1 Answer | Asked in Estate Planning and Probate for Washington on
Q: When someone passes away and an executor is assigned to the estate. Can a beneficiary just give himself an assignment

Does the beneficiary need an assignee?

T. Augustus Claus
PREMIUM
T. Augustus Claus pro label Lawyers, want to be a Justia Connect Pro too? Learn more ›
answered on Jul 18, 2023

When someone passes away and an executor is assigned to handle the estate, it's important to follow the proper legal procedures in Washington. As a beneficiary, you can't simply assign assets to yourself without going through the appropriate channels.

The executor is responsible...
View More

1 Answer | Asked in Estate Planning, Family Law and Probate for Washington on
Q: What constitutes a insolvent estate? My father passed away leaving his property to with a attached mortgage.

He also left a life insurance to me that was to go to pay off mortgage. The Life insurance claim was denied. He has a large amount of money in bank acct he left to another family member. Can that money be used to help payoff mortgage?

Brent Bowden
Brent Bowden
answered on May 4, 2023

An insolvent estate is an estate where the debts exceed the assets. In other words, the estate is not going to have the ability to pay all of its creditors.

The question of whether money left to a specific beneficiary can be used to pay the debts of the estate (like the mortgage) is...
View More

1 Answer | Asked in Probate for Washington on
Q: The executor of an estate is stating that the beneficiary of an annuity is not who it states on the annuity what can Ido
Anthony M. Avery
PREMIUM
Anthony M. Avery pro label Lawyers, want to be a Justia Connect Pro too? Learn more ›
answered on May 4, 2023

The named beneficiary of the annuity death benefit needs to make a claim with the insurance co. directly. Usually annuities are not estate assets but an estate fiduciary will administer them as additional duties since they have letters. If no results quickly,then sue the ins. co. for the money... View More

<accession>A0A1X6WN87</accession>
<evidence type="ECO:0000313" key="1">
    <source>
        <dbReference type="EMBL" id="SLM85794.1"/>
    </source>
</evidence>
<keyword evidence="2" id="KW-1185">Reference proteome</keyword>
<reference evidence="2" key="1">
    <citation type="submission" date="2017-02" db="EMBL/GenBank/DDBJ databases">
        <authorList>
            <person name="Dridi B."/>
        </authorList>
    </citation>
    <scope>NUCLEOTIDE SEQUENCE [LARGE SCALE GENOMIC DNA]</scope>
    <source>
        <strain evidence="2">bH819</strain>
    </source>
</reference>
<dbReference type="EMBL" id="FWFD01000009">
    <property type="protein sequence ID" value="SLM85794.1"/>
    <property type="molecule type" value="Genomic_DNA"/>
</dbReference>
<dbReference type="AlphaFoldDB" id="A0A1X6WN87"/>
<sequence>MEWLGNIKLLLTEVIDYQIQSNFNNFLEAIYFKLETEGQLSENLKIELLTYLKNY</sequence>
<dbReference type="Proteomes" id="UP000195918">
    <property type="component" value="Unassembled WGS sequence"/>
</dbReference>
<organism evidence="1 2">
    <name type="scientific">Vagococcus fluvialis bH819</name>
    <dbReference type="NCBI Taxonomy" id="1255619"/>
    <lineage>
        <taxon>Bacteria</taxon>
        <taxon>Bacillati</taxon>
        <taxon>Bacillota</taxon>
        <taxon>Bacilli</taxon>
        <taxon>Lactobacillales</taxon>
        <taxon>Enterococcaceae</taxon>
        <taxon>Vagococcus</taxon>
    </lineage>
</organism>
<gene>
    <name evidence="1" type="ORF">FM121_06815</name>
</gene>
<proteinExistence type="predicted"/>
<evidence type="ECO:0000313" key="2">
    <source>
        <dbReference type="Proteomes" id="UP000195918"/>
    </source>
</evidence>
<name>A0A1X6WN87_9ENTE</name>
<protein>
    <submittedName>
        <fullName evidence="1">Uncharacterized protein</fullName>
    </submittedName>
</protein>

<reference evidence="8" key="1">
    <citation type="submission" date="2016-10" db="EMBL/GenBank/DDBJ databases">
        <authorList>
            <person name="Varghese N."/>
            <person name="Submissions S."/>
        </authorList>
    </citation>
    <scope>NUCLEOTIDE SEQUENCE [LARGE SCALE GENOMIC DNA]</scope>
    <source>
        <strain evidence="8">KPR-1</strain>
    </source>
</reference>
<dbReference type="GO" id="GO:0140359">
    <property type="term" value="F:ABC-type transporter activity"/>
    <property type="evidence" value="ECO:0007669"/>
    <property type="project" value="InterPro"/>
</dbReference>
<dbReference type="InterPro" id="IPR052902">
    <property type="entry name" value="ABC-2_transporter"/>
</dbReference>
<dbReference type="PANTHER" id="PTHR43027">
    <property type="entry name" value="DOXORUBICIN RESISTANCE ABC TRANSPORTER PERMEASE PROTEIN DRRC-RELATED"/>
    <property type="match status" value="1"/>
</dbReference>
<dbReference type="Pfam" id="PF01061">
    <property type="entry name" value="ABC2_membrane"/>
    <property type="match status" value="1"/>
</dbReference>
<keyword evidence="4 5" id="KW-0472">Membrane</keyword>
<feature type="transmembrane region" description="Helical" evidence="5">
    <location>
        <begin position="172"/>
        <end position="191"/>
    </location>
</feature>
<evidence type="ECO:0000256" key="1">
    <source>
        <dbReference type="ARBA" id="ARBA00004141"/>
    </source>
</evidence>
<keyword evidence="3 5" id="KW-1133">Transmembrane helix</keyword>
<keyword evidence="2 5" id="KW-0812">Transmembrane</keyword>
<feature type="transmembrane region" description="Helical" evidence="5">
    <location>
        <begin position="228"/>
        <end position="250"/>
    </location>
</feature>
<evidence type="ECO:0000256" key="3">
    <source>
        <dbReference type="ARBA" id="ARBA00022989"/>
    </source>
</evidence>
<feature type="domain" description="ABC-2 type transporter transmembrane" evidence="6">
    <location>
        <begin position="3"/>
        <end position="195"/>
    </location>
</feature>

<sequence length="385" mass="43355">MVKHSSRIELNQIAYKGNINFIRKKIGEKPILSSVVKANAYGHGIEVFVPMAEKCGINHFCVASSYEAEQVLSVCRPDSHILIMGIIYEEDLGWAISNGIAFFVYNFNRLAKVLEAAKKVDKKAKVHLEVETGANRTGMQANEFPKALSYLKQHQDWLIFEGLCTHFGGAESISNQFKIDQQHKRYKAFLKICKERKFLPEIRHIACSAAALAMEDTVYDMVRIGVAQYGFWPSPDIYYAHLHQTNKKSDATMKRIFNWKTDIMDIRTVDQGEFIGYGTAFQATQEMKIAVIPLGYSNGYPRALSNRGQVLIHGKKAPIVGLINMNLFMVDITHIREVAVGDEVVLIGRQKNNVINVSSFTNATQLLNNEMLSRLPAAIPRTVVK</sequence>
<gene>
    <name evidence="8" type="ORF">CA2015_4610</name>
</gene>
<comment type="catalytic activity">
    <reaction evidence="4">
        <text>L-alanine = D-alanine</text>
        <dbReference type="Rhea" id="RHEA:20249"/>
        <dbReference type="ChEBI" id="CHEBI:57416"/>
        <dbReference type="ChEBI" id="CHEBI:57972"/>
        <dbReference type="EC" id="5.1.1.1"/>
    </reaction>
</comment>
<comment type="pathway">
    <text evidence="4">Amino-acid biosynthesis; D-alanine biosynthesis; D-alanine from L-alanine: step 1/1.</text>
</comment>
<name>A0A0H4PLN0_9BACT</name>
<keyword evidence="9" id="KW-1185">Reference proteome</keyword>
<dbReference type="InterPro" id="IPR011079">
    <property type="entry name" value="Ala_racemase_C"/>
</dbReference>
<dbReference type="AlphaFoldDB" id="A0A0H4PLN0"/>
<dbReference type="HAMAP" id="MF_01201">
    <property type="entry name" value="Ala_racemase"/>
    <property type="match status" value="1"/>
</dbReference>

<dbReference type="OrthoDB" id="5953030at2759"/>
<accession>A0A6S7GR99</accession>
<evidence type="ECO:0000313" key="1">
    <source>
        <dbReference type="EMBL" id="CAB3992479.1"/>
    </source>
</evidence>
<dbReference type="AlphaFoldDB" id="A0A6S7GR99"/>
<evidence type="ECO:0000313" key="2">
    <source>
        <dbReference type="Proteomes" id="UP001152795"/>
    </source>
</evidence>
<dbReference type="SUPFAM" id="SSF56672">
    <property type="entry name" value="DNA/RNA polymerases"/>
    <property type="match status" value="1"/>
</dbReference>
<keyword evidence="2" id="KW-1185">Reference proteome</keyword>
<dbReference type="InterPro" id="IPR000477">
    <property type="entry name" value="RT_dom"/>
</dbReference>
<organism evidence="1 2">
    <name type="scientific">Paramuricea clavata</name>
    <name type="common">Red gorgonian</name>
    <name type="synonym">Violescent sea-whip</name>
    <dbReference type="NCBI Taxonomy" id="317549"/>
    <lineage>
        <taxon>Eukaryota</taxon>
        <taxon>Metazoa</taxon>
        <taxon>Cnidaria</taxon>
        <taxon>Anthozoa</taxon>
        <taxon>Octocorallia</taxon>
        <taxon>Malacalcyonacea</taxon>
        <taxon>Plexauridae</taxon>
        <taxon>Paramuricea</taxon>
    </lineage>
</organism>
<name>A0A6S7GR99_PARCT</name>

2 Answers | Asked in International Law and Probate for Washington on
Q: My mother lives in Sydney, AU with my brother but is also a legal resident of WA state. We need to file a will. How?

She lives in Sydney, NSW, Australia.

Is a US citizen and has a home in Mill Creek, WA.

Need a will.

How to file? Foreign will and file in WA or have WA will and will a JP suffice as a notary?

Keith Armstrong
PREMIUM
Keith Armstrong
answered on May 1, 2023

Your mother can file her Last Will & Testament in Washington State under RCW CW 11.12.265 prior to her death. The cost is $20. Your mother or proper attorney-in-fact or guardian can withdraw that Will anytime with proper identification. Having it witnessed with two persons makes it legal,... View More

View More Answers

2 Answers | Asked in International Law and Probate for Washington on
Q: My mother lives in Sydney, AU with my brother but is also a legal resident of WA state. We need to file a will. How?

She lives in Sydney, NSW, Australia.

Is a US citizen and has a home in Mill Creek, WA.

Need a will.

How to file? Foreign will and file in WA or have WA will and will a JP suffice as a notary?

James L. Arrasmith
PREMIUM
James L. Arrasmith pro label Lawyers, want to be a Justia Connect Pro too? Learn more ›
answered on May 5, 2023

To create a valid will for your mother, you will need to follow the laws of both Australia and the state of Washington.

First, your mother should consult with an attorney in Australia to create a will that complies with Australian laws. This will ensure that her assets in Australia are...
View More

View More Answers

1 Answer | Asked in Elder Law, Estate Planning and Probate for Washington on
Q: Can my mom lose her home to medicaid if she gifts it to her minor grandchild before apply for assisted living or HH?

My mom doesn't want to lose her home but wants to avoid a trust. She needs to apply for home health or assisted living but they told her she will need to sign her home over to them. Her home is paid off. If she can how should this be done with her miner grandson being under 18?

Thank... View More

Keith Armstrong
PREMIUM
Keith Armstrong
answered on Apr 12, 2023

More than likely you mom's home will be vulnerable to Medicaid attachment. If she keeps the home, they can require her to turn it over to pay for her future care. If she transfers it, sells, quit claims it to her grandson, Medicaid will have a "lookback period" either 3 years or 5... View More

1 Answer | Asked in Estate Planning, Real Estate Law and Probate for Washington on
Q: If I add my life partner to the title of my house and I die, will the house go directly to him without probate?

Also, will the house be assessed at the time of my death so he won’t have to pay capital gains taxes, if he sells it?

Renee Louise Roman
PREMIUM
Renee Louise Roman pro label Lawyers, want to be a Justia Connect Pro too? Learn more ›
answered on Dec 31, 2022

The answer to your first question is yes, but ONLY IF the proper deed is executed and recorded. There are several types of deeds in Washington, so please consult an attorney who can explain the differences, so you can decide what is best for you and your partner.